Sunday, June 10, 2007

Big Brother v Local Control

Sac Bee - Dan Walters: State looks to control land use
Do you want the State, (not the people in Eureka or Humboldt County,) to determine if we already have enough Wal Marts or houses? Do you want the State to decide if your house is too expensive—or that you need to build "affordable housing" instead? Do you want the state to decide if you can split your lot, or add a mother-in-law unit? Should the legislature become a zoning and planning commission? ((hat tip)

There wouldn't be any local discussion about Riley's subdivision, or Marina Center.

Where are the "local control" advocates now?

Oh. I forgot. This isn't about Palco, so who cares.

4 comments:

  1. Well apparently Rob Arkley wants the state to determine our need to build affordable houses in Humboldt County.Is that not running into any opposition?

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  2. From the article:
    A landmark shift of policy occurred in the mid-1970s when voters and the Legislature, plus then-Gov. Brown, created a Coastal Commission with land use power -- sometimes applied very narrowly with tinges of corruption -- over a "coastal zone."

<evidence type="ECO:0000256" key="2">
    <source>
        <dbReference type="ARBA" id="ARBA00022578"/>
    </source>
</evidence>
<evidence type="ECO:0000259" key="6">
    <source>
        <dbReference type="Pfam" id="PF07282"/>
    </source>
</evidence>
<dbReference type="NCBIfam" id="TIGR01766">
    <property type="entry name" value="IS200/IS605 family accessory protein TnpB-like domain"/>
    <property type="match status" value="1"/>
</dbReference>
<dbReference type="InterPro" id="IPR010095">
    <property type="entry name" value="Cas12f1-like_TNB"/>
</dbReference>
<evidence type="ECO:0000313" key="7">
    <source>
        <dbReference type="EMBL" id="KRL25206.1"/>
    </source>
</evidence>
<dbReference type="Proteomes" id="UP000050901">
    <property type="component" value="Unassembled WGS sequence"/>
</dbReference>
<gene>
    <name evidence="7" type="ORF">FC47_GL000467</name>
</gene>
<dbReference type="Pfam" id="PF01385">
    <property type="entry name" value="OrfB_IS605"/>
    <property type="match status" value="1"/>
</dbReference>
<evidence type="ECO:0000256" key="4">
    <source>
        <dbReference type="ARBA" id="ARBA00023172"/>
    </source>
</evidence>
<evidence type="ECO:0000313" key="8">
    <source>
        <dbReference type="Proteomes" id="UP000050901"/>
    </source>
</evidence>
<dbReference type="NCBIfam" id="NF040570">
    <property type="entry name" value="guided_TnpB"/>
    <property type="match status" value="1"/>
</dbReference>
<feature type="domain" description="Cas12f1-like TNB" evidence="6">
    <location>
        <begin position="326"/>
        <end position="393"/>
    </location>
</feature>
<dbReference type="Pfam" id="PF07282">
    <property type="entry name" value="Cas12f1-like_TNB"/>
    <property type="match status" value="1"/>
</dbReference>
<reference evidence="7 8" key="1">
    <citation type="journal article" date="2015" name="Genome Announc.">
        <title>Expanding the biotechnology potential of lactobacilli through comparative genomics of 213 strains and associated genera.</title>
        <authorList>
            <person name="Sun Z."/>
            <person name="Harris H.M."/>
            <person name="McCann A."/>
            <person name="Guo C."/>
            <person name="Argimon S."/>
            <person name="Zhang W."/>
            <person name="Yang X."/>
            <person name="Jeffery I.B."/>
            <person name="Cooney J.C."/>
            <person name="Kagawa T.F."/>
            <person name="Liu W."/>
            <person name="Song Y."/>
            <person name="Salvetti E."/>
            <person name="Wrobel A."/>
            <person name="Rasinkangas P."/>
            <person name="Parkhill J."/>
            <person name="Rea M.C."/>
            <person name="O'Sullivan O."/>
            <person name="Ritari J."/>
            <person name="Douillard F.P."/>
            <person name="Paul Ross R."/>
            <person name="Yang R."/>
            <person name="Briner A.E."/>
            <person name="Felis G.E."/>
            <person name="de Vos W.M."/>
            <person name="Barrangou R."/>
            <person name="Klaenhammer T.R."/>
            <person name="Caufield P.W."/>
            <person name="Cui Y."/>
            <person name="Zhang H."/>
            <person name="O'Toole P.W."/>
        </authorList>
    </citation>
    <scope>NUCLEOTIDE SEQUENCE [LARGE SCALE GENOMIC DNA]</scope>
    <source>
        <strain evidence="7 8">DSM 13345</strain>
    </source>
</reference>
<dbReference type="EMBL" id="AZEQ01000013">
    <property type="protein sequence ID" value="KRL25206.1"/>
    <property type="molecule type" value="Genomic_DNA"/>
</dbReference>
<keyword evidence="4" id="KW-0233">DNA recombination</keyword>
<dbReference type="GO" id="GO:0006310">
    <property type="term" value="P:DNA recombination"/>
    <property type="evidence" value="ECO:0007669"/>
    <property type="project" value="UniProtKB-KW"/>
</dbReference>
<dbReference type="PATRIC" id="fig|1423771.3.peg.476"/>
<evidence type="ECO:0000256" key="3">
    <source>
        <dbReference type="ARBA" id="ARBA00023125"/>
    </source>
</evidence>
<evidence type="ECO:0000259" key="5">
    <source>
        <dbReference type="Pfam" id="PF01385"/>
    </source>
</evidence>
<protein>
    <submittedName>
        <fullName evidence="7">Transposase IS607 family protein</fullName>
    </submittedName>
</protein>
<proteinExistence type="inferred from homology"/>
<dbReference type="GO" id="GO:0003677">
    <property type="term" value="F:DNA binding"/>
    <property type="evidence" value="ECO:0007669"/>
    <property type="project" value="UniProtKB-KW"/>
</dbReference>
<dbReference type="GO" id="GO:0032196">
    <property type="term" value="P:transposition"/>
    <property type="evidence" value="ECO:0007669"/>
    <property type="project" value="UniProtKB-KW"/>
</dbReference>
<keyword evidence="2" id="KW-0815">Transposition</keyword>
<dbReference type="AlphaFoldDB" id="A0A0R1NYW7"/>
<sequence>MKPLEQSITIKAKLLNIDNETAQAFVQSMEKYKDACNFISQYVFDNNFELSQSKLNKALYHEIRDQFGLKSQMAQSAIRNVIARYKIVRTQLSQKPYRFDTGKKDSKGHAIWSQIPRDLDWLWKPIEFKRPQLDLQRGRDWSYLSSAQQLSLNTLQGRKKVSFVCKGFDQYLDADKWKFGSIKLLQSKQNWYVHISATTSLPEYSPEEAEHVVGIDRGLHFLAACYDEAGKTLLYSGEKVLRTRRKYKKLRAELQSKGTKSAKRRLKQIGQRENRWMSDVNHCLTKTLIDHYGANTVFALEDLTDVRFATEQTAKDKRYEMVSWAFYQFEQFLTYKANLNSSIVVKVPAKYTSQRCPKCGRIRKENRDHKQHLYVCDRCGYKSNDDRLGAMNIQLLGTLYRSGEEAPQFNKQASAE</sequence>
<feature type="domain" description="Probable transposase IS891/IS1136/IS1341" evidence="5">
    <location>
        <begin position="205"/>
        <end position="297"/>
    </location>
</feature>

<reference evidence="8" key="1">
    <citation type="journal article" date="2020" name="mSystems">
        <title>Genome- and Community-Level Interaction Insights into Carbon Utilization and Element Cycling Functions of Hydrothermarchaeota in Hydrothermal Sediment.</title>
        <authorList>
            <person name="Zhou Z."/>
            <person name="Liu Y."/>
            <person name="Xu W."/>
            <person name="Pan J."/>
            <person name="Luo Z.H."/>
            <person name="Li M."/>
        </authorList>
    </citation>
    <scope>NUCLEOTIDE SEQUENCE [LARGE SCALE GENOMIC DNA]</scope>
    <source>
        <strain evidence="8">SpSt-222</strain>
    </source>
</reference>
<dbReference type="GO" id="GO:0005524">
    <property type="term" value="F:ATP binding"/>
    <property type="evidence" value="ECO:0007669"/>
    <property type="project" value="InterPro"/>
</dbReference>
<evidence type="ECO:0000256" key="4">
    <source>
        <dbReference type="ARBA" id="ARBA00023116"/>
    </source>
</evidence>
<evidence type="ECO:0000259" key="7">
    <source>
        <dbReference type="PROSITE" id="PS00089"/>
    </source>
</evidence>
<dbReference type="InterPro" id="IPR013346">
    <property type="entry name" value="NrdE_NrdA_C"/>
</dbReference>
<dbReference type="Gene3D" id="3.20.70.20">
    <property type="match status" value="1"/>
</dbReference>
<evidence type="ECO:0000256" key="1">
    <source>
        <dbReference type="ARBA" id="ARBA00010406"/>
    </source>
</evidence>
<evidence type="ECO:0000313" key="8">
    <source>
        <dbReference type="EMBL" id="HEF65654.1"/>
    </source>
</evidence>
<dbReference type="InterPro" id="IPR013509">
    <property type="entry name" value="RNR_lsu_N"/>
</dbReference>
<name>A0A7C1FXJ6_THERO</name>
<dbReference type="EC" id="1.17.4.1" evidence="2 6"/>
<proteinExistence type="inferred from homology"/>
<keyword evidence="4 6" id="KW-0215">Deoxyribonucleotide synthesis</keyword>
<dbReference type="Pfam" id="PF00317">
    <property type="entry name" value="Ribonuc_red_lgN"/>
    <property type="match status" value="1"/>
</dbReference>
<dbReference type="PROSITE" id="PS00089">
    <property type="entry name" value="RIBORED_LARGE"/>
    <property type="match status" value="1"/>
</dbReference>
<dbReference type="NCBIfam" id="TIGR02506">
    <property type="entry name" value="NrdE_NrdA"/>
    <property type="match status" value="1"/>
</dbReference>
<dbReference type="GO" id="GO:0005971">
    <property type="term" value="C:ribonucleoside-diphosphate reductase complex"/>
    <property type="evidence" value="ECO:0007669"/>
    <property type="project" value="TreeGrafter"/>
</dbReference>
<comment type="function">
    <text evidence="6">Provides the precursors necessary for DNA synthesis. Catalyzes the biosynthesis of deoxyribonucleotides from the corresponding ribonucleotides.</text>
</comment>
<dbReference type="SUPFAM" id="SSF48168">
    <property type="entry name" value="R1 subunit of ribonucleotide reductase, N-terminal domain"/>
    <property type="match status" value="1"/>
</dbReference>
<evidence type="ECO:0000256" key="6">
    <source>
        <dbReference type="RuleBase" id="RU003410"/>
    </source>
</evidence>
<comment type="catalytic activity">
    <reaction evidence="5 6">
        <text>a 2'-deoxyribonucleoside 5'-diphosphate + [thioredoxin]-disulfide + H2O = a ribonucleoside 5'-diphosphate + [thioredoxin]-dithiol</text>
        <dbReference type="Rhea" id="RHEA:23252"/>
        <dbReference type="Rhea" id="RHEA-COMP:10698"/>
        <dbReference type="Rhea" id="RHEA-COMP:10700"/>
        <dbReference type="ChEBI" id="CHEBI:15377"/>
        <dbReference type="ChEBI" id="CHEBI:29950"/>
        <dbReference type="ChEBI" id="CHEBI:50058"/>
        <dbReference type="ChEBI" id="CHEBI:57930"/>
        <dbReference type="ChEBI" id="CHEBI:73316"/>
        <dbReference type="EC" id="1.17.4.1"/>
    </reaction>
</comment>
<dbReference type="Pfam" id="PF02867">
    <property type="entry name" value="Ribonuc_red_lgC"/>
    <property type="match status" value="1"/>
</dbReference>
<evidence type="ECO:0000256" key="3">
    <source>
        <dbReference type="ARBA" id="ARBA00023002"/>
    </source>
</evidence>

Expansion of state land use authority went into a hiatus during the two Republican governorships that followed, but picked up a bit when Gray Davis became governor in 1999. Among other things, the state began enforcing a long-dormant state law requiring local governments to plan for housing demand,


    Well, that's the nice way to put it. What you're seeing is forced density, right?

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  3. It was also the state which forced cities to develop a Redevelopment Agency(can consist of the city council,such as Eureka),in the Wilson Era.That agency in Eureka has gutted Eureka taxpayers approx.$6,000,000 since its inception.

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  4. Mark, I dont believe the state ever "forced" cities to form RDA's.

    If anything, agencies were falling over themselves with specious (sp) definitions of blight (the only way a RDA can be formed is with debt, and a blighted area).

    The state went back and made sure that empty pastures and farmlands in central california no longer fit the definition of blight.

    RDA's can be a good thing, and when abused (in the case of questionable eminent(sp...argh) domain actions, a bad thing.

    Leo Sears and the Humboldt Taxpayers League notwithstanding however, Eureka has benefited with their Redevelopment Agency.

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